• Cassandra Peterson shows up after a race dressed as Elvira and hits on Lugs.
    • Jerry Reed makes one during the gag reel. He starts criticizing the film, although clearly just joking around, and gets dope-slapped by an annoyed Reynolds.
  • Can't Hold Her Liquor: A variant. Pembrook manages to stay conscious long enough for the alcohol to have an effect. The problem is once she’s drunk enough to agree to sleep with Stroker, then she passes out.
  • Catchphrase: "Fastest chicken in the South", much to Stroker's horror.
    • "It's in your contract." Also to Stroker's horror.
  • Chekhov's Gunman: The Seegles. They appear at the beginning of the movie, and then they show up toward the end for Doc to act like a rep for Miller showing interest in purchasing the Chicken Pit from Torkle. His dad gets in on the act, and, together, they convince Torkle to fire Stroker as part of the deal to sell the company to Miller.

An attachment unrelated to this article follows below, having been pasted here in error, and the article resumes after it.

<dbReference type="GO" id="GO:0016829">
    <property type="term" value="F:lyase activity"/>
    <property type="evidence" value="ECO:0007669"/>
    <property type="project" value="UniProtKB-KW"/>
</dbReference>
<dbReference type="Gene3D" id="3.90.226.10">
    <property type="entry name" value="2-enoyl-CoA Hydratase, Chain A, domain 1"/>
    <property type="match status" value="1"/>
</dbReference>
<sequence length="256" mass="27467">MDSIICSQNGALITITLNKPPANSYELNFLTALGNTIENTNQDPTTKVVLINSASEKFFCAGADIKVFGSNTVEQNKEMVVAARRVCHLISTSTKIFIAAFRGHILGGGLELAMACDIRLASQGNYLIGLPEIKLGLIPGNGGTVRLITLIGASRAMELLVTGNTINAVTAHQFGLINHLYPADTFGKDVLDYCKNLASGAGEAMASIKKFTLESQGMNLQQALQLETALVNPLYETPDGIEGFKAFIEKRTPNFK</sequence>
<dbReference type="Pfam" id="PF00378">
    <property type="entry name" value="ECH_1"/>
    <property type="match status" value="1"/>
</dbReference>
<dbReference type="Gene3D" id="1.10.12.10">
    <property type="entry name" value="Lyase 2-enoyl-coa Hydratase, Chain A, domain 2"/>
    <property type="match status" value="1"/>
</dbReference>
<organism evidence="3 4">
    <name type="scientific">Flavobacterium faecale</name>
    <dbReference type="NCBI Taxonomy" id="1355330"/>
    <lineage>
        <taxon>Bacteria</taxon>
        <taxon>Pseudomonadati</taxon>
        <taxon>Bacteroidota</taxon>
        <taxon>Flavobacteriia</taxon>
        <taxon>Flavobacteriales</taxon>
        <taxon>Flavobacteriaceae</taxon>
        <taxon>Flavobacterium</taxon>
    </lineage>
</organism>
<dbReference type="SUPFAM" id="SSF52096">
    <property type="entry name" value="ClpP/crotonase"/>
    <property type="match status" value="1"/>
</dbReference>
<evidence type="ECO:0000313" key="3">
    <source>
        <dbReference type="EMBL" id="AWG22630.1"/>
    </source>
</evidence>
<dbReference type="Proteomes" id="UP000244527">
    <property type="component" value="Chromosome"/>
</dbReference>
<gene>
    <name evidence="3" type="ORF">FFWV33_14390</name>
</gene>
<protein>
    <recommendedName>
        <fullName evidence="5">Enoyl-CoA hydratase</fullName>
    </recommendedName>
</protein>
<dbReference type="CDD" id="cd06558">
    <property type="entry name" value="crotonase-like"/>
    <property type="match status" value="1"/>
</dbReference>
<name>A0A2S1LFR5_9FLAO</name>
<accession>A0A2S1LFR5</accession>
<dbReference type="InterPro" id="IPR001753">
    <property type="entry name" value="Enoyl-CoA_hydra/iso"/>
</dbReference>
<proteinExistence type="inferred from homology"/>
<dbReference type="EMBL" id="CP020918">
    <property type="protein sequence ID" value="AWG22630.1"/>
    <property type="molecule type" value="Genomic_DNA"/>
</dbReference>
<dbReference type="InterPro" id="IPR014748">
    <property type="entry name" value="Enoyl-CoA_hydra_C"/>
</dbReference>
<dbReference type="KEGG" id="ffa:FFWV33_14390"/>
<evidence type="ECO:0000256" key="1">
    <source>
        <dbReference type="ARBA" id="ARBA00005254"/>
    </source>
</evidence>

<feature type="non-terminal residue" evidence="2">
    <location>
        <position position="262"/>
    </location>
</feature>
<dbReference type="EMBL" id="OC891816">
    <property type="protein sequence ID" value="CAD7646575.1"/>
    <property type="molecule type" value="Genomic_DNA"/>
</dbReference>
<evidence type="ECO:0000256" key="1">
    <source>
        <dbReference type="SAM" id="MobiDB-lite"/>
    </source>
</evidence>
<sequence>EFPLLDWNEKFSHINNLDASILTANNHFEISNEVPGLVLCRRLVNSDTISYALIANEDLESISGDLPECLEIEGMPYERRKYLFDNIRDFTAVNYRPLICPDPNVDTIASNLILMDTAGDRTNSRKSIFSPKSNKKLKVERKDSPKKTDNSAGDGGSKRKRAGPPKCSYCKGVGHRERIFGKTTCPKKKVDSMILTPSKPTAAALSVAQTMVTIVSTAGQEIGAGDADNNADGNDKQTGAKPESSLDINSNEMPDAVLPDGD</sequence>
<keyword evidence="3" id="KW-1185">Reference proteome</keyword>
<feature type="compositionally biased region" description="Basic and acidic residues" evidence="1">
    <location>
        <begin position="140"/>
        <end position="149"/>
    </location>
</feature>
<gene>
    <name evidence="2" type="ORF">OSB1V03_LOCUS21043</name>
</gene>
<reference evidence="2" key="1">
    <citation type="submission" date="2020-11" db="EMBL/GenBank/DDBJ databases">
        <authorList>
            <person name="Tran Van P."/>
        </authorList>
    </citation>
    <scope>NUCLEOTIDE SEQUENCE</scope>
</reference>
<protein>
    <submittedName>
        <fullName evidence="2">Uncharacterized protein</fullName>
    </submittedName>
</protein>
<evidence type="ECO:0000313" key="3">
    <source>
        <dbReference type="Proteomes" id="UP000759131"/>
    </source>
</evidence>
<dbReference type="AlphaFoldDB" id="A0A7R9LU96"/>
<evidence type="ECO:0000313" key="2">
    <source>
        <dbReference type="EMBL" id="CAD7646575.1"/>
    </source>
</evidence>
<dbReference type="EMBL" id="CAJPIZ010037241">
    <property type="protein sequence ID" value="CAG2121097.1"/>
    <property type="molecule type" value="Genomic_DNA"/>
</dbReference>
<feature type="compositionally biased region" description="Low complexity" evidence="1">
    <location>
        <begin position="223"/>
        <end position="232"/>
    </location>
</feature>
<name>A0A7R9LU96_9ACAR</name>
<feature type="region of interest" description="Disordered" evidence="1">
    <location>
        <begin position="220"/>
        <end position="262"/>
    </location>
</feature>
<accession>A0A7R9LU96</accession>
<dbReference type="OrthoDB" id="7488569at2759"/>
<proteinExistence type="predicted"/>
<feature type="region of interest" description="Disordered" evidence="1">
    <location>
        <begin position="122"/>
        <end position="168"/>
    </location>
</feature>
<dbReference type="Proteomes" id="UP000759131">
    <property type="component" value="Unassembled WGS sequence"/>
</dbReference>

• Chivalrous Pervert: Stroker tries to make himself sound like one as he slowly undresses an unconscious Pembrook. He proves it the next morning by admitting to Pembrook that nothing happened after she passed out.
  • Comically Wordy Contract: Clyde Torkle's sponsorship contract is shown to be a binder roughly the size of a phone guide, and Torkle expected Stroker to not read through the entirety of it before signing up - which leads to a lot of trouble for Stroker, because if he had read it right up front, he would have noticed that it's a Leonine Contract that forces Stroker to withstand Torkle's bullying with a penalty of being banned from racing for three years if he quits. After Stroker finally reads through it, he discovers that the contract's penalty will only be enforced if he quits, but not if Torkle fires him, so Stroker then sets out to force Torkle to fire him by any means possible.
  • Cool Car: The "Chicken Pit Special", a ninth-generation Ford Thunderbird. It looks a lot sleeker compared to the other cars on the track. Except when it's made up to look like a plucked chicken.